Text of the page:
Ukraine's star striker Andriy Shevchenko on Saturday revealed he was joining a pro-business political party after announcing that he was quitting football for politics.
The talismanic player, who turned out for his final appearance for Ukraine when it hosted Euro 2012 last month, told his fans he was quitting all football after watching his side Dynamo Kiev's domestic clash with Goverla.
"Probably, I will shock all of you. My future will not be linked to football in any way... It will be linked to politics. I hope for your support," he said in a statement on the Dynamo Kiev website.
"It is certain, Dynamo Kiev is now my former club. This club, which I love with all my heart and I will always support," he added.
Shevchenko added later Saturday he had decided to join a pro-business party called Ukraine Forward! whose leader, Nataliya Korolevska, has broken away from the opposition party of jailed ex-prime minister Yulia Tymoshenko.
"I want to fulfil myself in politics and share the experience I gained in Europe, do something for my country," Shevchenko said while visiting a children's summer school with Korolevska, according to a statement released by the party.
"I decided to join the team of Nataliya Korolevska because Ukraine Forward! is a party of the future, it is a party of young leaders," he said.
"In politics, I plan to support the social sector and sport. After all, my main slogan is a healthy mind in a healthy body," he said.
Korolevska thanked Shevchenko for his backing, saying he "made his choice for the politics of the future, politics of a new quality."
"I believe, together as a one team, a single force, we will make Ukraine move forward," she said.
Shevchenko first emerged in the 1990s at Dynamo Kiev under the great Ukrainian coach Valeriy Lobanovskiy. He collected the European footballer of the year award in 2004 during a seven-year spell with AC Milan.
After an often frustrating stint at Chelsea, he returned to Kiev for the last years of his career.
Ukraine Forward! is a new political force seen as a pro-business party. Korolevska is its only member of parliament and still formally represents Tymoshenko's bloc, but the party is hoping to win its first seats in October's parliamentary elections.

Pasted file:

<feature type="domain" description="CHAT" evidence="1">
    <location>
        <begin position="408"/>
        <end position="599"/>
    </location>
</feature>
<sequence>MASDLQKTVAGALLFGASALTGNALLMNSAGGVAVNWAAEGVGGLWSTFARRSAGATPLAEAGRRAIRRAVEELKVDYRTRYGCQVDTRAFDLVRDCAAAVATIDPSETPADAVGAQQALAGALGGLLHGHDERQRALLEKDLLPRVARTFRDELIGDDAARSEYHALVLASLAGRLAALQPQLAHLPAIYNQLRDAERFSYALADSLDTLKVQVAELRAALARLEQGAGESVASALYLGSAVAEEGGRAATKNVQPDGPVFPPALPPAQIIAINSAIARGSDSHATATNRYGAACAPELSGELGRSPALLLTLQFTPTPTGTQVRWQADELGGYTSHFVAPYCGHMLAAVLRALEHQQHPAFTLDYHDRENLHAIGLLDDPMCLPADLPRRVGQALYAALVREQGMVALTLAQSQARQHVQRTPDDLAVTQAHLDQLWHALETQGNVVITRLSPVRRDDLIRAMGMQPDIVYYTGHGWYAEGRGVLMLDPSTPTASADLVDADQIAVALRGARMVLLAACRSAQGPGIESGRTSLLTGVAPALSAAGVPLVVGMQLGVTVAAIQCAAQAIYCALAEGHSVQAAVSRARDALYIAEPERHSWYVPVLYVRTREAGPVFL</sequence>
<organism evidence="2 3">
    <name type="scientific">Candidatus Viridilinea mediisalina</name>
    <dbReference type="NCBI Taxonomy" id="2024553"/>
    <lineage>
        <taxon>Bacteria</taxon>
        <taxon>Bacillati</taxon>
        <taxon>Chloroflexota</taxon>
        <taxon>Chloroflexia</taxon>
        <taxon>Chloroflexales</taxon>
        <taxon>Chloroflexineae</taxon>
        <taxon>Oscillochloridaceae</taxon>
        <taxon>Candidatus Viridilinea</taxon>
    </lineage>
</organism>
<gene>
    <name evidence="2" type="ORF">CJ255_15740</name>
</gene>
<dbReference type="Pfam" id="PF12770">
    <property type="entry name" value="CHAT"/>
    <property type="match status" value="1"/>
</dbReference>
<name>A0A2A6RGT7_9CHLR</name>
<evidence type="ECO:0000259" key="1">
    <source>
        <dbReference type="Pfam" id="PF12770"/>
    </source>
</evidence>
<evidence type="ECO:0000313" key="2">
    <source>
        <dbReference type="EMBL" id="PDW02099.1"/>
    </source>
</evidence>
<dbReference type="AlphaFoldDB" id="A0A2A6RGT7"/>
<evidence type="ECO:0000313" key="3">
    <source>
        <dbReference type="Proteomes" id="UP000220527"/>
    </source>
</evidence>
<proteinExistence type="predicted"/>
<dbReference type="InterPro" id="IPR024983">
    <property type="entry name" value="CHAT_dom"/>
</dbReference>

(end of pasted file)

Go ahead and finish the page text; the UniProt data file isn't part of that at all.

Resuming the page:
A hugely popular figure in Ukraine, Shevchenko's decision is a major coup for the nascent party.
The party has campaigned for Tymoshenko's release from jail, where she is serving a seven-year sentence for abuse of power despite Western outrage at what the EU says are politically motivated charges.
By going into politics, Shevchenko will be following in the footsteps of another Ukrainian sports star, the heavyweight boxing champion Vitaly Klitschko.
Klitschko has founded his own political party with the aptly-chosen acronym UDAR (punch) and will be a serious contender in October's parliamentary elections in opposition to the Regions Party of President Viktor Yanukovych.
The trend is also being seen elsewhere in the former USSR. In Georgia, ex-football star Kakha Kaladze will run for parliament this autumn with the opposition coalition led by billionaire tycoon Bidzina Ivanishvili.
Shevchenko himself has previously flirted with politics although he has at times shown fluctuating political loyalties.
In the late 1990s, he and other teammates at Dynamo Kiev publicly backed the Social Democratic Party of Ukraine of then-president Leonid Kuchma, who ruled Ukraine from 1994 to 2005.
Later in 2005 Viktor Yushchenko, the pro-European leader who swept to power through the Orange Revolution that cancelled rigged polls, named him as an unsalaried advisor.